North Texas Daily

The unvaccinated vs. vaccinated mask debate

The unvaccinated vs. vaccinated mask debate

The unvaccinated vs. vaccinated mask debate
June 10
13:00 2021

In the United States, normal life appears to be resuming after its abrupt halt last March. Restaurants are opening at full capacity. Once vacant vacation spots are now blooming with tourists.  Concerts are being rescheduled and resumed after thousands were canceled.

It appears to the naked eye that the post-pandemic years are finally upon us, after nearly a year and a half of the wrath of COVID-19. Most signs suggest a return to a life we once thought long gone, without fear of catching the virus.

Not all signs point towards a fully reopened country. There is one simple covering that has been deeply politically polarized and caused an abundance of heated physical debate may keep citizens enduring the effects of the pandemic, and ones in the future: masks.

New Centers for Disease Control and Prevention guidelines suggest that people who are fully vaccinated can resume activities without wearing masks or socially distancing — a landmark in the fight against the pandemic. However, 63 percent of fully vaccinated Americans still wear masks when leaving the house. This opens a new inquiry: whether everyone will feel fully protected without wearing a face covering.

It’s another debate over whether most mask-wearing citizens will ever completely ditch them in high foot-traffic places like grocery stores, fast food restaurants and department stores. 15 states still have a mask mandate in most indoor public places as of June 7, according to collective data from AARP Healthy Living.

Although most states have implemented some sort of plan to return to a fully reopened economy, many citizens still aren’t willing to go maskless. Unsurprisingly, people who have received their vaccine are more hesitant to ditch the face-covering than people who haven’t, a nationally representative survey from Consumer Reports indicates.

The partisan divide between vaccine hesitancy and maskless hesitancy is uncannily ironic. Many citizens who don’t regularly wear, or have never worn masks are less likely to get vaccinated because of a distrust of science and the media. On the contrary, people who trust science and the news are more likely to become vaccinated. This group is also less likely to drop the masks until they feel it’s safe to do so.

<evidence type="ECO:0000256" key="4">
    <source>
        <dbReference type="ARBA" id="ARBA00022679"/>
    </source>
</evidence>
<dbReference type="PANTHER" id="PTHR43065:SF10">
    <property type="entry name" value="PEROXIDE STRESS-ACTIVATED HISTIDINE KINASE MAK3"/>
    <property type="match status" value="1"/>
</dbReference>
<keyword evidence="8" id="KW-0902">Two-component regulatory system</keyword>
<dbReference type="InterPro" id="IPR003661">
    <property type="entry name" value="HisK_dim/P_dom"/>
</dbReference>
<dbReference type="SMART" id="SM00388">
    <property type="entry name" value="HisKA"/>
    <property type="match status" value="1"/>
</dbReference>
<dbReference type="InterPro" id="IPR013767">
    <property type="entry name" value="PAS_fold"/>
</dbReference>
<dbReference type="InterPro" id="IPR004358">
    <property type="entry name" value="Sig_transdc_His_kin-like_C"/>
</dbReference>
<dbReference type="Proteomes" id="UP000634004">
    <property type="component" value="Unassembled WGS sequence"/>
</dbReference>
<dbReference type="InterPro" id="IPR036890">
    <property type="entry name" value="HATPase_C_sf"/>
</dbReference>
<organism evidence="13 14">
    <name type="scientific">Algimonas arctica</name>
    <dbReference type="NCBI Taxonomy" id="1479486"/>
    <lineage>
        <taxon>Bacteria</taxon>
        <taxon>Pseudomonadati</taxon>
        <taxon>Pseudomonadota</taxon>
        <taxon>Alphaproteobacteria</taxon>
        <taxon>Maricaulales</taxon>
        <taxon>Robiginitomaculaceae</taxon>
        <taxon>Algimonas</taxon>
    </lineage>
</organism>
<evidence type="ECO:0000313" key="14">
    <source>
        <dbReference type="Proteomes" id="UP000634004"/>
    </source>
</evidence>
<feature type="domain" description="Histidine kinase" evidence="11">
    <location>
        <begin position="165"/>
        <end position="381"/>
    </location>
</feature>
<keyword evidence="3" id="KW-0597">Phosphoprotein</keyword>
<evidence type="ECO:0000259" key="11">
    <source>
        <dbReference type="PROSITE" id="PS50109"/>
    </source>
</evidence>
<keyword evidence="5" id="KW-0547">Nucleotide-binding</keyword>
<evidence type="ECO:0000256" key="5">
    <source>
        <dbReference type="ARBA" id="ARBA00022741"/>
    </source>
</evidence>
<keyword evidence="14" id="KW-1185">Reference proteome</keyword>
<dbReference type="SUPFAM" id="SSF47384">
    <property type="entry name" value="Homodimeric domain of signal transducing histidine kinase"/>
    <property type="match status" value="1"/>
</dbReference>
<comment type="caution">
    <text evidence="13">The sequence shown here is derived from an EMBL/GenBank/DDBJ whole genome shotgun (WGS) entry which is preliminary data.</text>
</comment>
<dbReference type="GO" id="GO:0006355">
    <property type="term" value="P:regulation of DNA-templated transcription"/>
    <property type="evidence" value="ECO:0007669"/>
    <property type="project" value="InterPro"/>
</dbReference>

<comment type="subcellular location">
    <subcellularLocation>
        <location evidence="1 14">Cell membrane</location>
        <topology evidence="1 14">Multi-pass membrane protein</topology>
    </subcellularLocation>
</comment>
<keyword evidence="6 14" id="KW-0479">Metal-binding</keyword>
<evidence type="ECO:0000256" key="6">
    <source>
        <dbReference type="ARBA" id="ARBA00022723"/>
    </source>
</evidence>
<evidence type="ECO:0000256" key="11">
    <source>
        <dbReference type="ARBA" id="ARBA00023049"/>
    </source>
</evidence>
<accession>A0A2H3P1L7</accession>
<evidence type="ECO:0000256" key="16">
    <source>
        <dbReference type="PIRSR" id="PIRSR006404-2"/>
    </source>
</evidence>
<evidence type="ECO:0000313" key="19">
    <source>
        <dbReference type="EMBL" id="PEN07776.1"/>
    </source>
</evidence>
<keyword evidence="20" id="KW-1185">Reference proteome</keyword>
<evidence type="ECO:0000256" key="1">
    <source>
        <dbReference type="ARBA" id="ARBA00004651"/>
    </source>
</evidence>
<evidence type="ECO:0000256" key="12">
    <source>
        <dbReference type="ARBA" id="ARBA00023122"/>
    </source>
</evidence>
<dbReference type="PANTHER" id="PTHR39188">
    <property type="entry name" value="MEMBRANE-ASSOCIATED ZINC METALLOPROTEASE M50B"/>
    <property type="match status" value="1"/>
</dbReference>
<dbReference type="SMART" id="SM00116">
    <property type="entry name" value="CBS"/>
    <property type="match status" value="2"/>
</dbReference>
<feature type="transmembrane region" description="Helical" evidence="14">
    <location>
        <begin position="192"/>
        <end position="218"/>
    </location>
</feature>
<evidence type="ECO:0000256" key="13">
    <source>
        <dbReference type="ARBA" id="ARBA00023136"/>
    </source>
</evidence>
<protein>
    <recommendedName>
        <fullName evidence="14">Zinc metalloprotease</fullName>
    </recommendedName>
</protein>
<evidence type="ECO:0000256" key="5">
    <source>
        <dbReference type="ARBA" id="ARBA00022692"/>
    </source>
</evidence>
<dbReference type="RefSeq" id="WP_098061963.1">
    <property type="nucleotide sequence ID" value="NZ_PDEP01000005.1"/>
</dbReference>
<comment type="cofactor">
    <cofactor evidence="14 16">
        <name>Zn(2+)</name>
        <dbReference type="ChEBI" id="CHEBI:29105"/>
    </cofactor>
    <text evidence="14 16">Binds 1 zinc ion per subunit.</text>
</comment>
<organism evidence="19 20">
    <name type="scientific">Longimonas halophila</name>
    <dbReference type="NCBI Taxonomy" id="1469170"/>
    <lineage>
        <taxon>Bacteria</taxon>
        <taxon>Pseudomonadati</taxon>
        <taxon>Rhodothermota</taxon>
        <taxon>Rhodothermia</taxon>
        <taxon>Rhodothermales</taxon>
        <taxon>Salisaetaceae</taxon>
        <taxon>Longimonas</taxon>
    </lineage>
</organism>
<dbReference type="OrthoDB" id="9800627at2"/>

In July 2020, over half of the states had placed mask mandates in public indoor spaces. In Texas, that mandate went into effect that April. For 14 months Texas residents had been living with mask requirements inside shops, schools and other businesses.

In the beginning, it was difficult to fathom wearing something that hides half of a human face for virus protection. Now for many, it’s hard to imagine life without them. Sometimes it was easier to have conversations with half of your face hidden. It was almost comforting to be able to hide conflicting emotions or even pulling the mask up to shield the insecurity of not looking my best.
I basked in the ability to have the convenience of being silent without showing a tightly lipped mouth, unsure of what to say next. It’s quite distressing to actually have to contemplate what the other half of my face looks like when I’m talking to people. The discomfort in social interaction will take some adjusting after being shut off from the world for so long.

It is difficult to let go of a piece of the new world that has been cherished, despised, debated, fought over with insistent Karens and instituted as a part of daily life. Those who have never worn masks do not have to alter their behavior compared to people who have complied with mask mandates.

There was virtually — pun intended — no flu season this year because of masks. Only around 2,100 influenza cases were recorded this year, according to the CDC Influenza Tracker. It’s a total game-changer when we go to school and show up with a mask because we’re sick, rather than attending with the sickness unprotected. It’s hard to believe that we just used to attend class, aware of being contagious.

Dr. Antony Fauci, leading infectious disease expert in the U.S., recommends that masks be worn until the population reaches herd immunity, which is likely to be achieved in February 2022.
The future is befuddling, but one aspect is for certain: masks aren’t going away anytime soon.

Featured Illustration by Miranda Thomas

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McKensi Bryce

McKensi Bryce

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